In the course of implementing the instruction scheduler for the Intel Atom in LLVM, I have run across a problem with the critical anti-dependence breaker, whereby CriticalAntiDepBreak.cpp code changes some XMM0 references to be XMM9 references. This would be all well and good, were it not for the fact that the result of the expression needs to be in XMM0 because it is being returned as the function result in that register.
The end of the original code sequence, prior to being processed by CriticalAntiDepBreaker.cpp, is
mulps %xmm4, %xmm0
addps %xmm2, %xmm0
.LBB0_3: # %none_on
leaq 904(%rsp), %rsp
The critical anti-dependency breaking code changes XMM0 to XMM9, preventing the proper value from being returned in XMM0.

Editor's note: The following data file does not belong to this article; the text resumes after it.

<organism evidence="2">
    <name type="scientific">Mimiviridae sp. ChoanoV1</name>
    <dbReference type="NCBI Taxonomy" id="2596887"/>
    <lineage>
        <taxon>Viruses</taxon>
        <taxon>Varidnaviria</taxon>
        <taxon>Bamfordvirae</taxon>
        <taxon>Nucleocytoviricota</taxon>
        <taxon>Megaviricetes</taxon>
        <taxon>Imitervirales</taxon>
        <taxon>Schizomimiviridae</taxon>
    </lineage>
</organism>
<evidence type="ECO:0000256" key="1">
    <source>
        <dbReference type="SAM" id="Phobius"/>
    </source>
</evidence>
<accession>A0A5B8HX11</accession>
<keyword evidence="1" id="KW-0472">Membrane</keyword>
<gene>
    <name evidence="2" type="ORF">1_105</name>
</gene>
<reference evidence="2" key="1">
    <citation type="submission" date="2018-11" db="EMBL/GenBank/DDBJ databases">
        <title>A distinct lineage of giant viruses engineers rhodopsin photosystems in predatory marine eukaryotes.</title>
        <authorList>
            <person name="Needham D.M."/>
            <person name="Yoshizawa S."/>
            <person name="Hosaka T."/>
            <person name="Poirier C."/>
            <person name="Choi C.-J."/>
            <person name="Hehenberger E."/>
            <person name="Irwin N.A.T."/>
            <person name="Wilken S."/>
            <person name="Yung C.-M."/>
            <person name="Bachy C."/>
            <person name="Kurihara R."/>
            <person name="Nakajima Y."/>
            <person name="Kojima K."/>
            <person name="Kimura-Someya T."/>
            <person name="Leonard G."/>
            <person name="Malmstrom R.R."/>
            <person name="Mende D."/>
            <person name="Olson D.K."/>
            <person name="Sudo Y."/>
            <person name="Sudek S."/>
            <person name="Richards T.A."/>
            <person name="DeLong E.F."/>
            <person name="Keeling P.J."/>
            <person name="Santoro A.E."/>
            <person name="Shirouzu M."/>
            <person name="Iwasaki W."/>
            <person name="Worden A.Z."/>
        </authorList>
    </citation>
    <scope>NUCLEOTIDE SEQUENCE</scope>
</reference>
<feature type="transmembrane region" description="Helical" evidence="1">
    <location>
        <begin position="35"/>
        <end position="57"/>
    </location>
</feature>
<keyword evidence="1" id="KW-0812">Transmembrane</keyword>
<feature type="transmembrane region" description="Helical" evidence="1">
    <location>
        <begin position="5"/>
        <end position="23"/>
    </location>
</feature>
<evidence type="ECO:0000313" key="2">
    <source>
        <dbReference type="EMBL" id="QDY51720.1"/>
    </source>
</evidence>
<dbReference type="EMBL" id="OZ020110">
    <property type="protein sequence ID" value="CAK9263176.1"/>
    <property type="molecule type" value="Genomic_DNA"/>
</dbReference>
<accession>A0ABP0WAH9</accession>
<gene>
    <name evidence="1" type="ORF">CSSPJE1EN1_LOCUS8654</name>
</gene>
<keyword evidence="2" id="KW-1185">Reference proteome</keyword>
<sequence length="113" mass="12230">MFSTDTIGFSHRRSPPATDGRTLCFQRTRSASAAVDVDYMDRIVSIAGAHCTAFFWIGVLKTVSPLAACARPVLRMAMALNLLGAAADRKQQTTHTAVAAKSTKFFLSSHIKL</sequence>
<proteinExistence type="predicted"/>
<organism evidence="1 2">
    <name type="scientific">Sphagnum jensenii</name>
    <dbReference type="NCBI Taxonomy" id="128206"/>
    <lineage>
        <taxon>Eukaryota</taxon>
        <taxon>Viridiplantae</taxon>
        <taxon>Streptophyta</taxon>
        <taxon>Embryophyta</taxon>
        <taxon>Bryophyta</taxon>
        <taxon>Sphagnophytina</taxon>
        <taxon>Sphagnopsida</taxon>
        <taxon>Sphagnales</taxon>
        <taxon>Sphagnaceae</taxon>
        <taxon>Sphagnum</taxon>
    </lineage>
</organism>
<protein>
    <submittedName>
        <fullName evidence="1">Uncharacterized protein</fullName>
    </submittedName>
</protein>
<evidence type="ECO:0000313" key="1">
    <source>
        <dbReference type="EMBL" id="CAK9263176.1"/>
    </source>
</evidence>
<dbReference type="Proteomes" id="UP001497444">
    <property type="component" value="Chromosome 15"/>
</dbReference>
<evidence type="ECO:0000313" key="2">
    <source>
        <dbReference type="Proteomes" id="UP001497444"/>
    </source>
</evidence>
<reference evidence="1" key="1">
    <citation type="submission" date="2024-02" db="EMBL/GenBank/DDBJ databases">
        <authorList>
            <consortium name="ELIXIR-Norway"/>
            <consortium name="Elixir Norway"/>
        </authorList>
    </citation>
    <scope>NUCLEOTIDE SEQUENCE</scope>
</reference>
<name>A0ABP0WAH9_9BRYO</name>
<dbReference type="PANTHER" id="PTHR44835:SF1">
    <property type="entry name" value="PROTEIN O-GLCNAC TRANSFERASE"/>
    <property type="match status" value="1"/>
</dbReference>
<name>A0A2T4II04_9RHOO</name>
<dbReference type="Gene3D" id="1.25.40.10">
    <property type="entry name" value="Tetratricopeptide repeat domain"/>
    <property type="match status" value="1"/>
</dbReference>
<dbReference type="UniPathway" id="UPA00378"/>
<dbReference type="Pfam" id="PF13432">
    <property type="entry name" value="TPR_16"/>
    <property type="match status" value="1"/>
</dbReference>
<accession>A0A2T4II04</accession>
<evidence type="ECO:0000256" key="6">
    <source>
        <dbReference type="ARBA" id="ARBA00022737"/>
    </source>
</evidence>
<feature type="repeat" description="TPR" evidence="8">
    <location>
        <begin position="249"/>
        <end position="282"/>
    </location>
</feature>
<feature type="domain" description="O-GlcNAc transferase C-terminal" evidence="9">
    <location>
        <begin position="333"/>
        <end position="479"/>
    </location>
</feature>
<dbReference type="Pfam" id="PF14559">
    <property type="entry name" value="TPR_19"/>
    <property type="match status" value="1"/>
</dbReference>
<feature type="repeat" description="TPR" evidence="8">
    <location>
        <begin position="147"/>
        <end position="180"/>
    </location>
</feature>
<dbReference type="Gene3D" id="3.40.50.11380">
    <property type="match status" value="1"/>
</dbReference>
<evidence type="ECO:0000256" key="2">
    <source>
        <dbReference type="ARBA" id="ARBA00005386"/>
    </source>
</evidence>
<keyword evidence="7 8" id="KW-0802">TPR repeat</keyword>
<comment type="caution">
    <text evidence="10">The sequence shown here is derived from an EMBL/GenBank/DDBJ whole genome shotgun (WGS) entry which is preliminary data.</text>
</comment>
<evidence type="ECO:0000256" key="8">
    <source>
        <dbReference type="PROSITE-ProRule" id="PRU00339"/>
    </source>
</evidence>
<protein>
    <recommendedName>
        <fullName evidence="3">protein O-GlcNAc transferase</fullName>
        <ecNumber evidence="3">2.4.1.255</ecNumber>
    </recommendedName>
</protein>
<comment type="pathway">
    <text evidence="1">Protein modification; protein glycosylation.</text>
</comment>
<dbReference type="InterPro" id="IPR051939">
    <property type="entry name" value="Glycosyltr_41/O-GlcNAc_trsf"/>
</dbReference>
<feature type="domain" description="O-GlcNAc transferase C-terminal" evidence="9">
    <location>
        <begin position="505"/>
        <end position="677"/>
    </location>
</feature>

The program that generates this code is the Intel SPMD Program Compiler (ispc.github.net), which uses LLVM for back end code generation and optimization.
It seems obvious that the anti-dependency breaking code is not aware that the value in XMM0 is implicitly consumed by the RET instruction.
Could one of you tell me where in the LLVM source code I should be looking to find where function return registers are set up such that the critical anti-dependency code can notice them?